It was amazing to watch Giles Scott reeling in Paine on the final run like he was in a different class of boat; the genetic freak of a man showed why he didn’t even need the medal race to take the Gold, and he’ll be back to defend his title for a long time to come.
In other Olympic news, Pete Burling clinched the 49er Gold two races before the qualis are even over. If the 2017 America’s Cup comes down to a helmsman vs. helmsman battle, you’re all going to need to book tickets to Auckland for the 2020 Cup.
NBC coverage here. Google for the rest of ya. Big thanks to Amory Ross and the US Sailing Team for getting this shot to us so fast.
August 16th, 2016 by admin
It may be disappointing to many Americans to see the US Sailing Team struggling to recover from their historic medal shutout in London, but by almost any standard, the team is already doing better than the 2012 debacle. We will be analyzing their performance once the games are over, but for right now, if NBC doesn’t completely fuck it up again, you might just get lucky enough to watch some double-points medal racing live tomorrow. Three US teams will sail the finale; young Caleb Paine sits just outside the Finn medals in fourth, while Paige Railey will try to move up from 10th with no chance at the podium. Bora and Louisa will see if they can jump a few spots from 9th, and if it all happens fast enough, we might see some 470 racing (or spot a severed leg). Read the US Sailing update from Monday here.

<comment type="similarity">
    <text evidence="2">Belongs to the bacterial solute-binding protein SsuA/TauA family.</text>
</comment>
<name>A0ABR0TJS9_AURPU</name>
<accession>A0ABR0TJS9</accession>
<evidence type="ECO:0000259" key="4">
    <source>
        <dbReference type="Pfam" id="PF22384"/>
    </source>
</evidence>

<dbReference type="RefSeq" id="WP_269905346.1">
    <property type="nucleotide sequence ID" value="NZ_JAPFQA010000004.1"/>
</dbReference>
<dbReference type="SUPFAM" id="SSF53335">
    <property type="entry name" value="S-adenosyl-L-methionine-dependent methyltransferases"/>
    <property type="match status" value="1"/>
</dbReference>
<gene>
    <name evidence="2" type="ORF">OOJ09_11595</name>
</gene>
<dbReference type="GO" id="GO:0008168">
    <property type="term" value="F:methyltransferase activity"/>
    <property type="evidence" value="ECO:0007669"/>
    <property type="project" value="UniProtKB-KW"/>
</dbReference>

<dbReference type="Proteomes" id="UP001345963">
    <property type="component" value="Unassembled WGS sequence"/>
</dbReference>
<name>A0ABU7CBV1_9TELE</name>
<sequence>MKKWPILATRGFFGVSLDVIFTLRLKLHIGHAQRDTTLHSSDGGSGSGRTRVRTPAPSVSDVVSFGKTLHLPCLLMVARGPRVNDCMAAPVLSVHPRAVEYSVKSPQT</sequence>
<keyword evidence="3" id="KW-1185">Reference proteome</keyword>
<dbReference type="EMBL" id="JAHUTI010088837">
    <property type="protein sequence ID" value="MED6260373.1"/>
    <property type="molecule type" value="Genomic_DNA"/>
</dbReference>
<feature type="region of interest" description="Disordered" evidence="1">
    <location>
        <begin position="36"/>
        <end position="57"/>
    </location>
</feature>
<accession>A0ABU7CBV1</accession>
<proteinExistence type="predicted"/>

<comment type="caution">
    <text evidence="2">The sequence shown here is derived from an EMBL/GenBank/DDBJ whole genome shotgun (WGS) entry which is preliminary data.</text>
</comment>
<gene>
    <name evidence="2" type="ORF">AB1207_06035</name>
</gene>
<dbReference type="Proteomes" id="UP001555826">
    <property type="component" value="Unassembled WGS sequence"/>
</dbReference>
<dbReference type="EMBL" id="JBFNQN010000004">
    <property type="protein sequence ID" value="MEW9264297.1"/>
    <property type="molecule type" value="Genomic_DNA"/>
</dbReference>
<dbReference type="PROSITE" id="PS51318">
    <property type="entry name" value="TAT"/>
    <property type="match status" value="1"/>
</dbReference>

live broadcast hasn’t done viewership numbers any favors, but at least US Sailing’s media department is using their noggins; they landed a well-written and informative story on data and the US team on Nate Silver’s news and data site 538.com. Silver’s celebrity stems from his uncannily accurate predictions of major events, elections, and the like, and he’s getting YUGE traffic right now. Here’s an excerpt:
The U.S. sailing team left the 2012 London Olympics without any medals — it was the first time Americans had failed to place in an event since the 1936 Berlin games. They weren’t even that close, either. Sixteen sailors, across 10 events, and the best anyone managed at the 2012 London Olympics was fifth place. They were disappointed with the result, one that brought the failure of U.S. sailing — one of those sports we only really hear about every four years — to the forefront…
…While the exact location of courses on Guanabara weren’t finalized until the fall of 2015, test events in the two years prior gave Team USA a pretty good sense of where the races would be.
They dropped custom current buoys both inside and outside the bay, gathering data on how the water moves at various points throughout during the day. They tracked windspeed and direction, two factors that are critical to a sailor’s ability to find the fastest lane, and which can shift quickly around the mountains that flank both sides of the bay.